Anyone that behaves like this is simply not worthy of any further consideration or thought on your part. Brands and fashion might make for a hobby for those who fancy themselves as enthusiasts in that area, but it has no bearing on how well one will perform as a law student, or a lawyer.

Having said that, cliques are normal human behaviour. Most 1L cohorts are around 180 people ish? There is no way all 180 people become the best of friends. I was at a recent social event where I introduced myself to some people and they laughed because they already knew me. I had no idea who they were. Not because I'm a snob, far from it. It's just impossible to form close relationships with that many people. Every event I go to, I meet someone new from my own cohort. I don't think that's a problem though.

But when you run into people that clearly exhibit negative behaviour towards other students or profs, take the high rode. Don't compete for points with these people. Avoid them. A ton of law students are 21-22 years old. You are going to run into some poor behaviour. Rise above it, and keep clear of it.

And remember, law school isn't a popularity context. In my humble opinion, it's more important to be well respected than well liked or admired because of your sense of fashion. 

Contribute in class, speak with confidence, and have intelligent, insightful comments to make where appropriate. If you do this consistently, people will just end up approaching you. In fact, I would go so far as to say that if you participate in class the way I just said, it will be virtually impossible for you not to be approached by people. And for the most part, it will be likeminded people that tend to approach you. And thats good place to start from.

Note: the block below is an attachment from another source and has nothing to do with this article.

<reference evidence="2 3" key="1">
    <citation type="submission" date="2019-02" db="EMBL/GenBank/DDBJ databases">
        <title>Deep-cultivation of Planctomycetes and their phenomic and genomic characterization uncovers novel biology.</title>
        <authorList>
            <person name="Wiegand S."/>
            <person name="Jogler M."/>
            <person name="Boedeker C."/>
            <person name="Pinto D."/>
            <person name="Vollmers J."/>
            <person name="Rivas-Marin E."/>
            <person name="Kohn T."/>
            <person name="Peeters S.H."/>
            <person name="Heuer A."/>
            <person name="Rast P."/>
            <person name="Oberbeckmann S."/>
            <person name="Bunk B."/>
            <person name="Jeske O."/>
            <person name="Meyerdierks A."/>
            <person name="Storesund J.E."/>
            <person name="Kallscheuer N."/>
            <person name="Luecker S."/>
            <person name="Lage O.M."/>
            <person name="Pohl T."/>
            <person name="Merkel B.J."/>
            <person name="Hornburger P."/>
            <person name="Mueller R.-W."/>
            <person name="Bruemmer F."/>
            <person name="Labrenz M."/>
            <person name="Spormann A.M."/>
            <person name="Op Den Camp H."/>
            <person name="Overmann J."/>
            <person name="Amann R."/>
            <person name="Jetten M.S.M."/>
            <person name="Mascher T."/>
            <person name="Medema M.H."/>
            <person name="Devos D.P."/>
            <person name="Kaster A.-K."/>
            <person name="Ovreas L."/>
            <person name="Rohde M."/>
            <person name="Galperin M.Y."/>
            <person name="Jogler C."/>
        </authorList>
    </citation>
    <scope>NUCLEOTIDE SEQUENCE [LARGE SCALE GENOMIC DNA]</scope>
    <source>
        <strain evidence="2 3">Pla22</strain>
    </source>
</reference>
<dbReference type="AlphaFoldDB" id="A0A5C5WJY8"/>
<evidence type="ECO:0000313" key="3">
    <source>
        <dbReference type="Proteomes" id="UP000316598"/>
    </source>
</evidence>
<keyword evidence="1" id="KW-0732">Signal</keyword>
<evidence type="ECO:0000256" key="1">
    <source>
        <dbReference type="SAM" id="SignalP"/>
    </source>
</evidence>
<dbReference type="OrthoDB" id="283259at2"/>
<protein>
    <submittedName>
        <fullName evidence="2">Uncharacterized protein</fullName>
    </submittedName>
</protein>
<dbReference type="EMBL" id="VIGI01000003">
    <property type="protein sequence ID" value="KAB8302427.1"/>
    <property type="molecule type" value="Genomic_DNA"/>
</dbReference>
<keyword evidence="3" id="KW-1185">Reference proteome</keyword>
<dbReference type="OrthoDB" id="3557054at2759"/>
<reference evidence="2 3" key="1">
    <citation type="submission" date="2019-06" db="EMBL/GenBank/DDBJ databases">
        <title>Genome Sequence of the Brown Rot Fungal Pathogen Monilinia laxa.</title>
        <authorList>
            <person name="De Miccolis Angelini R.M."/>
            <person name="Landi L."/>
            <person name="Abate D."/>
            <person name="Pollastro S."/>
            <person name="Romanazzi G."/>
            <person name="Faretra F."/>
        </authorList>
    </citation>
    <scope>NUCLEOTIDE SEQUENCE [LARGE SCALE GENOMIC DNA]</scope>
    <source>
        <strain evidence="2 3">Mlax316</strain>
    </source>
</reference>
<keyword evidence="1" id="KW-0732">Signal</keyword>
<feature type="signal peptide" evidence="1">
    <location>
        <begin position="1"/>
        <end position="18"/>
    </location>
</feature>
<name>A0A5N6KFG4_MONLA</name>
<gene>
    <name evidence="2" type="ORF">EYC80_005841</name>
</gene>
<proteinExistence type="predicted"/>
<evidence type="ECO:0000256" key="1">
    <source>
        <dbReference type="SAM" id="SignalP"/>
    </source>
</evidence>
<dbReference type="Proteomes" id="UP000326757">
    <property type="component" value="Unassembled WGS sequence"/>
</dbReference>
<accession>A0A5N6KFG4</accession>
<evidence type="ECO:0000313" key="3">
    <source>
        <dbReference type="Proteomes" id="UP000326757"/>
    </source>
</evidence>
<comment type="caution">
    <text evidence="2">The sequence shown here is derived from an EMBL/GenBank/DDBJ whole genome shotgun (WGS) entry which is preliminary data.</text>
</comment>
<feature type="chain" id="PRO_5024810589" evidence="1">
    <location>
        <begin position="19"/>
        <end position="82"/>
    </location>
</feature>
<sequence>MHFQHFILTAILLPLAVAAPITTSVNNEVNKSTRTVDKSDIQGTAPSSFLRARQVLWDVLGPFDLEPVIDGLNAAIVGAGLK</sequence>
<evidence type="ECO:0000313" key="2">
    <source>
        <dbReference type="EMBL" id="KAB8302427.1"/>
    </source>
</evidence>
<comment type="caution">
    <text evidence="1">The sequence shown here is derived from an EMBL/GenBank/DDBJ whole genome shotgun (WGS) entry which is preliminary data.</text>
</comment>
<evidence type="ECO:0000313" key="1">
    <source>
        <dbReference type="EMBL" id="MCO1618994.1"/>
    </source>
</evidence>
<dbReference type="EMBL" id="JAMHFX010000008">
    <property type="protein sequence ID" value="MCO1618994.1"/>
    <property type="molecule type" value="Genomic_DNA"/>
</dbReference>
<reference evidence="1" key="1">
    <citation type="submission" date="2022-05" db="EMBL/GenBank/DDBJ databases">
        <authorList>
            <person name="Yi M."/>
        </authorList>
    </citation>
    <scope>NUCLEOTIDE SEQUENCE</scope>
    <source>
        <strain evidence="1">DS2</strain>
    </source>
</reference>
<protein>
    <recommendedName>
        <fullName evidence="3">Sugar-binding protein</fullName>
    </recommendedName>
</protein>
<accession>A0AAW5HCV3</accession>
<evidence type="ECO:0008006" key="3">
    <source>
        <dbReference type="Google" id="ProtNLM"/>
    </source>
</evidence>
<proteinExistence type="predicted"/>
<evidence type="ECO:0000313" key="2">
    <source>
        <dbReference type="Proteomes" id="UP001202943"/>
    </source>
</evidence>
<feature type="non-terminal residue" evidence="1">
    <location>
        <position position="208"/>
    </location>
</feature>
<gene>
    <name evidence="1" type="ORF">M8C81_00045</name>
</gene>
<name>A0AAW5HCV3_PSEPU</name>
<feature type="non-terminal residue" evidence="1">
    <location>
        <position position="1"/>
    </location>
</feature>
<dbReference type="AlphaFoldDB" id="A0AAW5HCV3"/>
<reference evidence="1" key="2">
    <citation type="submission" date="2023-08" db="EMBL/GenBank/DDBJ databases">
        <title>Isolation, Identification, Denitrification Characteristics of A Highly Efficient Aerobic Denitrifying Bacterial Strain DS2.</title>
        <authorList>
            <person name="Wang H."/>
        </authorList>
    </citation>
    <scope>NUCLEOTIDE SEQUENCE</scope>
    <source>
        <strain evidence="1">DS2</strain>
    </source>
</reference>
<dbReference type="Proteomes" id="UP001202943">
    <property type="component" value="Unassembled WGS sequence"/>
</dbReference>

Hope that helps. Keep your chin up.

 

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  • 1 month later...
Dinsdale
  • Lawyer

It is a much-commented on phenomenon.  So many law students leave undergrad and feel like they've gone back to high school or even middle school.  You are far from alone.  I think there are a few structural reasons that contribute to this, the main one being the "small groups" format of 1L.  At most schools, you take all your classes with the same small-ish group of people.  Naturally, cliques ("study groups") start to form, and you see the same few faces (some friendly, some annoying) over and over again.  There is no organic way to meet the other 100-150 1L's in your class, apart from extra-curriculars.  Then there are the lockers!  If anything reminded me of high school, it was having a locker again.  Anyway, it definitely gets better in 2L and 3L.  No more small groups.  You will have a random mix of any of the 2L's and 3L's in your classes, depending on what you choose to take. You'll be exposed to a lot more of your colleagues.